What do teaching yoga and ELT have in common?

A surprising number of things, particularly with regard to individual lessons but also for large groups too.

Terminology

As a yoga teacher I know not to tell my client to put their thumb on their ‘ischial tuberosity’. Saying press your thumb on your sit bone, is certainly more helpful. I think other yoga teachers use this kind of terminology to justify charging a little more than the market rate. But in reality they often end up alienating the class, as participants may simply not know what they’re on about.

Likewise in an English class if you say: here you need the third conditional rather than the second conditional or if you avoid nominalization the sentence will be more readable, there’s a good chance that some of the students won’t know what you are talking about. They may not ask for clarification as they don’t want to lose face. Either use a more common term, or use the correct term but remind them – what it means. When talking about the conditionals you could say:

Here you need the third conditional rather than the second conditional. This means you need if + had + participle etc (i.e. you give the student the formula).

Given that conditionals are commonly used, it makes sense for students to know the terminology associated with them. This is not the case with nominalization, a term which many EFL / ESL teachers are not familiar with. If you are an experienced teacher then it is also worth remembering not to bandy around such terminology in teacher training sessions or seminars as you may make your colleagues feel stupid and yourself appear to be a bit of a know-it-all!

Slowly but surely

In yoga the idea is to make slow movements. If you make a fast movement

  • you tend to follow the same old pattern
  • you don’t have time to notice all the individual things (steps) that are going on when you are making the movement

The same is problem true when speaking. If students slow down a bit and analyze each part of what they are about to say before they say it I find that they ‘hear’ their mistakes more. Obviously we only do such an exercise for a couple of minutes as otherwise it starts to sound ridiculous!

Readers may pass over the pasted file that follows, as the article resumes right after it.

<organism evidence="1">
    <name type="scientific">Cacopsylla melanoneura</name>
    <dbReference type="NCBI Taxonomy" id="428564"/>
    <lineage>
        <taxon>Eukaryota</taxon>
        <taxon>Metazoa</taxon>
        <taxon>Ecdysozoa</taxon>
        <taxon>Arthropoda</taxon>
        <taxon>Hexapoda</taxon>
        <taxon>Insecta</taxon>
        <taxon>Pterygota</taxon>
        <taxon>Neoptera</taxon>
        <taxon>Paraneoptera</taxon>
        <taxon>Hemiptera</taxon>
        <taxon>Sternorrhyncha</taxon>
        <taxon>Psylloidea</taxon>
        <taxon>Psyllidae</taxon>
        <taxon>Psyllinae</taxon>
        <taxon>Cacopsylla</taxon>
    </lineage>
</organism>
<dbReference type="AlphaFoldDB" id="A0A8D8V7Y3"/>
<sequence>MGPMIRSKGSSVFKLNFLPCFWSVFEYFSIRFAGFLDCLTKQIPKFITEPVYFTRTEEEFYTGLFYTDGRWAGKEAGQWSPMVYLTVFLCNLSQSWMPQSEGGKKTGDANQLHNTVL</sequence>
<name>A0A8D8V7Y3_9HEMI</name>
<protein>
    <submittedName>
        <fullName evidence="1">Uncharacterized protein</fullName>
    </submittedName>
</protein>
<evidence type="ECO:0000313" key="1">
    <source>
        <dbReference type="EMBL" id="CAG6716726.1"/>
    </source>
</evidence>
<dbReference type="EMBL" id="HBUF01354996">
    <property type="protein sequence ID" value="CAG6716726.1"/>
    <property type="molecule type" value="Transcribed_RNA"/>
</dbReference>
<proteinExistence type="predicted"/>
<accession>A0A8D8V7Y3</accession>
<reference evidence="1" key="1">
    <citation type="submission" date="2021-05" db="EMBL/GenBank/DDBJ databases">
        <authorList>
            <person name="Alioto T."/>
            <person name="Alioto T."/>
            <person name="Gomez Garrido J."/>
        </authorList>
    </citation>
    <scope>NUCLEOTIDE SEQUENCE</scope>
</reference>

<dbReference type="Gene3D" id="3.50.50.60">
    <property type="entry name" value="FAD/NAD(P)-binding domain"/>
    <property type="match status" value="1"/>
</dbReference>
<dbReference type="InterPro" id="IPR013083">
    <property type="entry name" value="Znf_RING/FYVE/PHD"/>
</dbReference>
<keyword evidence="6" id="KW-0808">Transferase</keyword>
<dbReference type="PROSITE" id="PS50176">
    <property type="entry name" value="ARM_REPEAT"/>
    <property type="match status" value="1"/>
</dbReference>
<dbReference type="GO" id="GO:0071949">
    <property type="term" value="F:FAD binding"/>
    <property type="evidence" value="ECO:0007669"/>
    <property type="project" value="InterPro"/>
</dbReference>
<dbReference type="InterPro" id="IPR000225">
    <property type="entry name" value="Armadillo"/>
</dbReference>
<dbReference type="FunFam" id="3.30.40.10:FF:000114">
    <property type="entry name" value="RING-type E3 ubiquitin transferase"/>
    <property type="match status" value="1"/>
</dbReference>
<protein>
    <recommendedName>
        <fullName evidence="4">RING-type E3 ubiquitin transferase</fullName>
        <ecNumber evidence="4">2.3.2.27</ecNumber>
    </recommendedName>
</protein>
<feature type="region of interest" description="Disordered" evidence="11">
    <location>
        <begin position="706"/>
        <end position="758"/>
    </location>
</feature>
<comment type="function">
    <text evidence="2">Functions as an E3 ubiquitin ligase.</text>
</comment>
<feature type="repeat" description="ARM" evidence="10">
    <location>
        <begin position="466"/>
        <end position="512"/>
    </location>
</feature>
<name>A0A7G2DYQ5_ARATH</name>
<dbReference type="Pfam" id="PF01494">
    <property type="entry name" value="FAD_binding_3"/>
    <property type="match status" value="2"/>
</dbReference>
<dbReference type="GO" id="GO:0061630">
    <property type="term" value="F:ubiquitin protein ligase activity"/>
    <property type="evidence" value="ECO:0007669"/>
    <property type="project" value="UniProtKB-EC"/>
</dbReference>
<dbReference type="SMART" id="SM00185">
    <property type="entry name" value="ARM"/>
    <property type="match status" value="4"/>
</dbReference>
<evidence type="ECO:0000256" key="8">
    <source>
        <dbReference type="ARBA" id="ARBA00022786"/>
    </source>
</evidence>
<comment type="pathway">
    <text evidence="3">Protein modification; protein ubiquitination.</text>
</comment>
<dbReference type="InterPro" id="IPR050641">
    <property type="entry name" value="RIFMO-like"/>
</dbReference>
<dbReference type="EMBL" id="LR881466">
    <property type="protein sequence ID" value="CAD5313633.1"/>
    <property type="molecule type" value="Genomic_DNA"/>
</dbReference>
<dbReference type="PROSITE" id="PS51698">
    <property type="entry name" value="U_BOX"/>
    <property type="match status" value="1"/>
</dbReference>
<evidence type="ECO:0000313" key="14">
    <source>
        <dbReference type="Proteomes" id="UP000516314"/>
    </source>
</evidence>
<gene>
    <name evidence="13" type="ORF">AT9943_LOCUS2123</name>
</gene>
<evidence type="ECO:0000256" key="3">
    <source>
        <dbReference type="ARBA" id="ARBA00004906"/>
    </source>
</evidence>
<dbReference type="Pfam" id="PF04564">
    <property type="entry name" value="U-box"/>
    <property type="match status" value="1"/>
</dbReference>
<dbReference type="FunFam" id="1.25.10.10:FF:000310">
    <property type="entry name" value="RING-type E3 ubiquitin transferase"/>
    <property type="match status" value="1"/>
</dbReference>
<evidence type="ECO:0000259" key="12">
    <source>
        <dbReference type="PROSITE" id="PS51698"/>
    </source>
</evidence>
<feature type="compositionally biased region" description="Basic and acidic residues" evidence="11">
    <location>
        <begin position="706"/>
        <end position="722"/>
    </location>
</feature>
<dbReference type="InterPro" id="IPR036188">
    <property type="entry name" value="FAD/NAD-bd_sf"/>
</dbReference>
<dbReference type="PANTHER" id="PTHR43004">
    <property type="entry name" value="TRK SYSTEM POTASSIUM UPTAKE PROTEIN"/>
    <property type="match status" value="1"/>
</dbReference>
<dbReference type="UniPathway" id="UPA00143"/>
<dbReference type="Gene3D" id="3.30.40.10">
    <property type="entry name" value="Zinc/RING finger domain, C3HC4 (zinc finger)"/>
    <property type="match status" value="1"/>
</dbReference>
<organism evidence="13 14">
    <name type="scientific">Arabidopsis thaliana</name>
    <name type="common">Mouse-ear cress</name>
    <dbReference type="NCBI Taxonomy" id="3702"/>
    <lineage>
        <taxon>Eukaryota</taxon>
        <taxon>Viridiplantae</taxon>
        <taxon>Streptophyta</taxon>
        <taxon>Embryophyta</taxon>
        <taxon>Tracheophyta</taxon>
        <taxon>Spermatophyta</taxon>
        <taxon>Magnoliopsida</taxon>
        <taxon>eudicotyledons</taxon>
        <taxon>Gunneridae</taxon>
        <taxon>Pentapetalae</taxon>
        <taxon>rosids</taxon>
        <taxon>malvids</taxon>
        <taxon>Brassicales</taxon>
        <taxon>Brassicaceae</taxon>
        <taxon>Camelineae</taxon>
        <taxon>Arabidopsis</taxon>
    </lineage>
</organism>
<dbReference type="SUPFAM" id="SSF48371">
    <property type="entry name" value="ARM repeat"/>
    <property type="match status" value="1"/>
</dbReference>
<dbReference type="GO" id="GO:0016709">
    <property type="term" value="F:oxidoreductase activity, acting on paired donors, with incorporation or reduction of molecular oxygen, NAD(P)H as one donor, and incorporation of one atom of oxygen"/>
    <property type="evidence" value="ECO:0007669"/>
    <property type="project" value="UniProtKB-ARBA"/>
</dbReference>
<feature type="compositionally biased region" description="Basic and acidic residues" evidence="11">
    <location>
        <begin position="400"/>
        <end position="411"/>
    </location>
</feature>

Exploration and variety

In yoga I think I challenge my clients much more than I challenge my language learners. By ‘challenge’ I mean take them out marginally out of their comfort zone. For example, I might get them to twiddle their toes in a way that they have never done before. The idea is that you explore new areas, so that the client doesn’t fall into the trap of doing the same old thing again and again, or even getting body amnesia when you forget what your body can do.

I started teaching English before I got into yoga. But after a few months teaching yoga I realized that the exploration I was doing in yoga had an equivalent with experimenting a bit with language, but also going back to re-remember what the student had already learned. I also realized that I tended to get through a lot more different exercises in a pure yoga session than I would do in a purely ELT situation. I have now started to integrate a series of much shorter exercises within my one-hour English lessons and this had led to much greater attention and retention by the student.

Adjustments and emotional dependence

In yargon (yoga jargon) an ‘adjustment’ is when you physically put your hand on your client when their body is misaligned to help them find the right position. In a language class, this would be called a ‘correction’. In both yoga and English teaching this can lead to the client feeling awkward. So you need to be upfront in the first class that this is what you intend to do. However, adjusting a yoga client can have an unintended effect. I have found that male clients in particular sometimes find the adjustment pleasurable in some way and misassociate what I am trying to do with some kind of emotional need on my part to touch them. This it’s all about me and my teacher fancies me attitude has an exact equivalent in ELT. Particularly in 1-1 lessons, students receive a level of attention from their interlocutor that they have probably rarely received in their life. They often associate this attention with the teacher finding them particularly interesting or as an indication of a potential romantic interest. Of course, in both cases you are simply doing your job. My advice is to always maintain a very professional approach. If things seem to be taking a turn in the wrong direction, then you need to explain this directly to the client – possibly via email if this would be less likely to cause embarrassment.


Priscilla da Cuhna is native of Portugal (Welsh mother), with a passion for fostering cross-cultural connections in her adopted home: Macau. Holding a Master’s in Intercultural Communication from the University of Bangor, Priscilla’s commitment to holistic education shines through her uniquely designed Yoga for Language (YFL) program. Priscilla integrates her yoga expertise with her TEFL instruction background, which she honed through a CELTA completed in Cardiff. Her classes not only facilitate language acquisition, but also offer a profound exploration of cultural contexts. By combining yoga postures, breathwork, and mindfulness practices with language lessons, Priscilla nurtures a conducive environment for students to enhance their English skills, while fostering intercultural empathy and student-teacher wellbeing.

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